Figure 10 Analysis of epigenetic mark in spermatozoa. (A) Immunocytochemistry (green) against 5 methyl-cytosine in spermatozoa. Nucleus was stained with DAPI (blue). Quantification is shown on the right side of the micrographs (n=4 mice, at least 100 spermatozoa per individual were counted). Scale bar = 10 µm. (B) Percentage of 5mC in genomic DNA from spermatozoa was measured by ELISA assay and (C) percentage of genomic DNA methylation in epididymis cauda was analysed by LUMA. (D) Immunocytochemistry (green) against TET1 in spermatozoa. Nucleus was stained with DAPI (blue). Quantification is shown on the right side of the micrographs (n=4, at least 100 spermatozoa per individual were counted). Scale bar = 10 µm. (E) Immunocytochemistry (green) against phospho-Ser36-H2B in spermatozoa. Nucleus was stained with DAPI (blue). IgG was used as negative control. Quantification is shown on the right side of the micrographs (n=3-4, at least 100 spermatozoa per individual were counted). Scale bar = 10 µm. Values are expressed as mean ± SEM. *p < 0.05; ***p < 0.001.


Our results demonstrate that in utero metformin exposure induced sex-specific metabolic and reproductive changes in adult offspring. These changes included a decrease in fertility only in males, manifested as a 30% decrease in litter size, more sperm abnormalities and DNA damage. It appears that the morphology of the testis was not affected by metformin because testis weight and testosterone production were unchanged. We observed metabolic changes outside the gonads, with an elevated level of visceral adipose tissue, as well as perturbations in FAS and CPT1 in the testis that could impact reproductive function.

Previous studies have shown that metformin administration around 250 mg/kg/day, as in the present study, is required to achieve a therapeutic effect in humans (36, 37, 46). In this study, we confirmed the activity of metformin during pregnancy by a quicker return to basal glucose levels during an OGTT. In addition, by using high-resolution MS, we detected metformin in the amniotic fluid and umbilical cord of the foetus, but there was no accumulation in foetal tissue. These results are similar to a study in humans – where the metformin concentration in the mother’s bloodstream (730 ± 440 ng/ml) was close to the concentration found in the umbilical cord (457 ± 335 ng/ml) (18) – and another mouse model, where the metformin level was similar in the mother and in foetal plasma (15, 47). Hence, metformin is transferred between maternal and offspring compartments. To our knowledge we have made the first attempt to measure metformin in male gonads using MS imaging. We did not detect metformin by MS imaging in the foetal testis, suggesting that while metformin could have activity in the foetus, we cannot speculate about its direct effects on embryonic gonads.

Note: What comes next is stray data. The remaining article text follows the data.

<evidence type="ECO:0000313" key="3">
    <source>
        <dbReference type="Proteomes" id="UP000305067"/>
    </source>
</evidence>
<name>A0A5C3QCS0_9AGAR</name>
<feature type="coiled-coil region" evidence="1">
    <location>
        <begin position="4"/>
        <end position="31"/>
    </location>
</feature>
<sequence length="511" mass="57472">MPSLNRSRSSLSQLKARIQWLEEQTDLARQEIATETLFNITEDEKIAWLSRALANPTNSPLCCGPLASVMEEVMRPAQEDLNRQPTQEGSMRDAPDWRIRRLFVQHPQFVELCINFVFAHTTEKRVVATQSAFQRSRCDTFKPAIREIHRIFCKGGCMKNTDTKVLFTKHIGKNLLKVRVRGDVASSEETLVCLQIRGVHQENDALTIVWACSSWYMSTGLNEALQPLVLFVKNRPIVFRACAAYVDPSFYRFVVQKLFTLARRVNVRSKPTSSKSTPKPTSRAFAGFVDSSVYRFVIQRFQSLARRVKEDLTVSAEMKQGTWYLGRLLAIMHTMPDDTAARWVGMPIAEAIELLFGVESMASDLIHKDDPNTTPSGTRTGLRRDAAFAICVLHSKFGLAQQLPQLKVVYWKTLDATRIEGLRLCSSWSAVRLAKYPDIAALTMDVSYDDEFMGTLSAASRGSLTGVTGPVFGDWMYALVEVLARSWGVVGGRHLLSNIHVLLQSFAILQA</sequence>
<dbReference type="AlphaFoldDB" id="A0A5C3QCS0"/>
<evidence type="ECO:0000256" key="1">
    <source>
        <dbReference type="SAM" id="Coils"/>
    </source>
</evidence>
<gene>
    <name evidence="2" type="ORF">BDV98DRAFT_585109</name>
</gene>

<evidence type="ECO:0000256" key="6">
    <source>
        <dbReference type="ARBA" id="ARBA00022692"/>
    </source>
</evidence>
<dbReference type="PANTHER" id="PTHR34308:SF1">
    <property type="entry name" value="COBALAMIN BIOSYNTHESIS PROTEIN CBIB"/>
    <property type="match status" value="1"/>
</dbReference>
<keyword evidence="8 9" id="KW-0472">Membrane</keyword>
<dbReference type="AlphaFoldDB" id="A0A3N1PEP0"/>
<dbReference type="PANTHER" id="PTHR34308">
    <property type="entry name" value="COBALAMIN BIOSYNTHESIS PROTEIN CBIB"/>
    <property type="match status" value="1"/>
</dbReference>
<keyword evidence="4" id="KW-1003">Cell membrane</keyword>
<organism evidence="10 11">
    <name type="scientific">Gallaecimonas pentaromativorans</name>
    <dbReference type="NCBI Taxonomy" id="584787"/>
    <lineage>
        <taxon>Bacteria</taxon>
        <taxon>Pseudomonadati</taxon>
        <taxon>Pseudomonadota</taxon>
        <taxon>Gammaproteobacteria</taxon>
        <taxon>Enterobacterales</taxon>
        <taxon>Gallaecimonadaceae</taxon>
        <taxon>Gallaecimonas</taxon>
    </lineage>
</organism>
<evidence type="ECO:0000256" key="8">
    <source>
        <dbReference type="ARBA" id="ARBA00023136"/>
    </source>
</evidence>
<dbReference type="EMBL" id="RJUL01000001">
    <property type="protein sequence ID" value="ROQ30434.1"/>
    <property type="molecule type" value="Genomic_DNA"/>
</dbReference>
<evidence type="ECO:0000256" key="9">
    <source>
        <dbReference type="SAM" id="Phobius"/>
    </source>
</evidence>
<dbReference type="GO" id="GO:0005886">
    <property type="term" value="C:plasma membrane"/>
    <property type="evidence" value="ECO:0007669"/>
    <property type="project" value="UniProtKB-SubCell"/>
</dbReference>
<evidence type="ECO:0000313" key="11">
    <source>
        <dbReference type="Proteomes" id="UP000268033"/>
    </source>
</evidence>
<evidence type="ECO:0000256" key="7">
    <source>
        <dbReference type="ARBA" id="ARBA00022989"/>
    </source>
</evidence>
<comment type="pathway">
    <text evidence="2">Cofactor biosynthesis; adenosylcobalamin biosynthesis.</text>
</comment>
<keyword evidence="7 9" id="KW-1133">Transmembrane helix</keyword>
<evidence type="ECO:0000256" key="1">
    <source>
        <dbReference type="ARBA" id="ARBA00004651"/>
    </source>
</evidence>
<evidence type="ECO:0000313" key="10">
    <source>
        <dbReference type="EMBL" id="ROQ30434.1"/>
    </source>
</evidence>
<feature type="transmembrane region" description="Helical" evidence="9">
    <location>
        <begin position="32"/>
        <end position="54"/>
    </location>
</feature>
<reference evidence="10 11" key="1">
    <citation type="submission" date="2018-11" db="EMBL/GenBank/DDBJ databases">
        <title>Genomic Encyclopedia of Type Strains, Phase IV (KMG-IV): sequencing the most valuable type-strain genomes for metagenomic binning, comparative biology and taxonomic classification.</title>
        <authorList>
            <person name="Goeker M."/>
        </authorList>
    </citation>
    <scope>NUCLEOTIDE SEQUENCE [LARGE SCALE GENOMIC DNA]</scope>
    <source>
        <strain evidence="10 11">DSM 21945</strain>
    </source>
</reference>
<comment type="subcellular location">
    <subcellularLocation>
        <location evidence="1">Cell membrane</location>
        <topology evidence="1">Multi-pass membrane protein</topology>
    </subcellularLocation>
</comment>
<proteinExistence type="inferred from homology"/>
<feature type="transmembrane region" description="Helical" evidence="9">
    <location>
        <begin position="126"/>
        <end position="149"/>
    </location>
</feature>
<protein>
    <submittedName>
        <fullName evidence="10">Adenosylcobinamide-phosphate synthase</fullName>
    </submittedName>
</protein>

The effect of metformin on the metabolism of offspring has already been described in humans and rodents. We confirmed that only males that had been exposed to metformin in utero were heavier compared with control males and accumulated significantly more adipose tissue, suggesting changes in the body composition in those animals. The clear consequence of increased fat deposition in adulthood has already been described by Salomaki after prenatal exposure to metformin in a mouse model and in humans (15, 48). Prenatal metformin treatment resulted in a reduction in the expression of genes important for lipid, steroid and glucose metabolism (15, 48). Interestingly, because metformin has caloric restriction mimetic properties, the phenotype observed for in utero metformin treatment and for foetal caloric restriction are analogous. Thus, when maternal energy is restricted during the foetal period, more adipose tissue is deposited in male offspring compared with female offspring (49, 50). These studies present evidence that maternal diet during gestation affects the health and metabolic status of offspring later in life, perhaps through epigenetic regulation of imprinted genes involved in metabolism.

In both humans (51) and mouse models of obesity (52), the expression of the adipokine hormone adiponectin declines with obesity or increased BMI, and this reduction has direct consequences on the regulation of insulin sensitivity, satiety and inflammation (53). Our laboratory has shown that adiponectin and others adipokines could have modulatory effects on the gonads (54, 55). These findings suggest that dysregulation of the adiponectin pathway, as in our study, impacts the hypothalamic–pituitary–gonadal axis, sperm quality and, ultimately, fertility, as has been described previously (56, 57). It is also possible that the phenotype was accentuated because our mouse model did not present metabolic disturbances such as insulin resistance, which could be improved by metformin. Indeed, we only observed the phenotype of in utero metformin exposure in a healthy context, and we cannot discount that the effects of in utero metformin exposure on adults born to dams with metabolic disturbance could be different than what we have observed in this study.